Some encouragement

[Martin Taylor 2004.01.30.0921]

A few days ago I attended a group meeting of the "Command
Effectiveness and Behaviour" section at the defence lab where I used
to work (and still do on a part-time volunteer basis). At these
monthly meetings, one of the group presents a brief resume of his or
her research.

At this particular meeting, the presentation was on a "new model" of
command and control (control has a quite different technical meaning
in this context). The presenter discussed his model as a logical
consequence of current psychological understanding. However, as the
talk progressed it looked to me more and more as if he was 3/4 of the
way to reinventing PCT. When the talk finished, the section head, who
has considerable weight in advising the Canadian Armed Forces, asked
the direct question: "Have you considered how PCT fits into this?",
which the presenter had not. He was instructed to consult with me,
and I passed to him a couple of relevant presentations and reports
from several years ago.

Yesterday we had a first talk, and I asked him where his inspiration
for the "new model" came from. He said it was from discussing command
problems with active military officers, who were dissatisfied with
the current doctrine based around a feedback loop they call "OODA"
(Observe, Orient, Decide, Act). The OODA loop does not incorporate
purpose or intention, but is a feedback version of a stimulus-based
approach.

I find it encouraging that when a fairly young, up-to-date cognitive
psychologist with no engineering background applies his understanding
to a real-world problem, what he comes up with looks like fairly
advanced steps toward PCT. More encouraging is that his boss (two
levels up) instructed him to learn about PCT, and see where it would
fit in his concept. We'll see where it goes from here.

Martin

[From Bill Powers (2004.01.30.1131 MST)]

Martin Taylor 2004.01.30.0921 --

A few days ago I attended a group meeting of the "Command
Effectiveness and Behaviour" section at the defence lab where I used
to work (and still do on a part-time volunteer basis). At these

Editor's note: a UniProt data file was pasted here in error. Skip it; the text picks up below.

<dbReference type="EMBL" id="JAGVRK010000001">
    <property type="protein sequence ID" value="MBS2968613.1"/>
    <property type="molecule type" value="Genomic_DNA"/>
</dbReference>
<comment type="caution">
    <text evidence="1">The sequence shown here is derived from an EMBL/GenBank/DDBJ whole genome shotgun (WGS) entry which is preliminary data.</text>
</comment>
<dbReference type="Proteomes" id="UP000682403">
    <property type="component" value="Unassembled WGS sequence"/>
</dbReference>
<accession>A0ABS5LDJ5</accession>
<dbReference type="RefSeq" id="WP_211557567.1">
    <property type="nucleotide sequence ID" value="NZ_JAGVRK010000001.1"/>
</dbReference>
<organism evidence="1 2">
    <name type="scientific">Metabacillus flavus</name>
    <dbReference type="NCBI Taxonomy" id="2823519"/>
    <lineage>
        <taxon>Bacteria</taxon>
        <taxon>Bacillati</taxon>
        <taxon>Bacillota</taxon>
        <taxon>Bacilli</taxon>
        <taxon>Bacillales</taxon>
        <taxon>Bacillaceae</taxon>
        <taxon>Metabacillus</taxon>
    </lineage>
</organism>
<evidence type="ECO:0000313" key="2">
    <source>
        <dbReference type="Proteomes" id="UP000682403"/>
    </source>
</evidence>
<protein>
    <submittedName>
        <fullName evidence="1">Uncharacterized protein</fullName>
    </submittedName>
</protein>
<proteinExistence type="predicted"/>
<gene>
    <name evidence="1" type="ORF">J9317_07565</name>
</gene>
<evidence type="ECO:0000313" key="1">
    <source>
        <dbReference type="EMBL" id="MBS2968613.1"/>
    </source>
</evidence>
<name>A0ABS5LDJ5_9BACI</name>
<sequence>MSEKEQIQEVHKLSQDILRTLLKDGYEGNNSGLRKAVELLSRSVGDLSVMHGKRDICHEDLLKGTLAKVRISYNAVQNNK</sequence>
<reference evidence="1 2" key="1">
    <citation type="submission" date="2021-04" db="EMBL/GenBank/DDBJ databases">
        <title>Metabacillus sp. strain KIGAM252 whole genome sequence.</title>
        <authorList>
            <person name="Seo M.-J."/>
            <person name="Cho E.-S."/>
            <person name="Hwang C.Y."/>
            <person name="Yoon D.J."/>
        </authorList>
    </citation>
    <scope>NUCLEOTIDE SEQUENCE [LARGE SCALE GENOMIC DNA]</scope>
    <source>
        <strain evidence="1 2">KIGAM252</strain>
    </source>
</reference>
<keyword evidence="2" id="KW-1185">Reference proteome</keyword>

monthly meetings, one of the group presents a brief resume of his or
her research.

You were quite right, Martin. I was ready for a little encouragement like
that. Good show.

Best,

Bill P.

ยทยทยท

At this particular meeting, the presentation was on a "new model" of
command and control (control has a quite different technical meaning
in this context). The presenter discussed his model as a logical
consequence of current psychological understanding. However, as the
talk progressed it looked to me more and more as if he was 3/4 of the
way to reinventing PCT. When the talk finished, the section head, who
has considerable weight in advising the Canadian Armed Forces, asked
the direct question: "Have you considered how PCT fits into this?",
which the presenter had not. He was instructed to consult with me,
and I passed to him a couple of relevant presentations and reports
from several years ago.

Yesterday we had a first talk, and I asked him where his inspiration
for the "new model" came from. He said it was from discussing command
problems with active military officers, who were dissatisfied with
the current doctrine based around a feedback loop they call "OODA"
(Observe, Orient, Decide, Act). The OODA loop does not incorporate
purpose or intention, but is a feedback version of a stimulus-based
approach.

I find it encouraging that when a fairly young, up-to-date cognitive
psychologist with no engineering background applies his understanding
to a real-world problem, what he comes up with looks like fairly
advanced steps toward PCT. More encouraging is that his boss (two
levels up) instructed him to learn about PCT, and see where it would
fit in his concept. We'll see where it goes from here.

Martin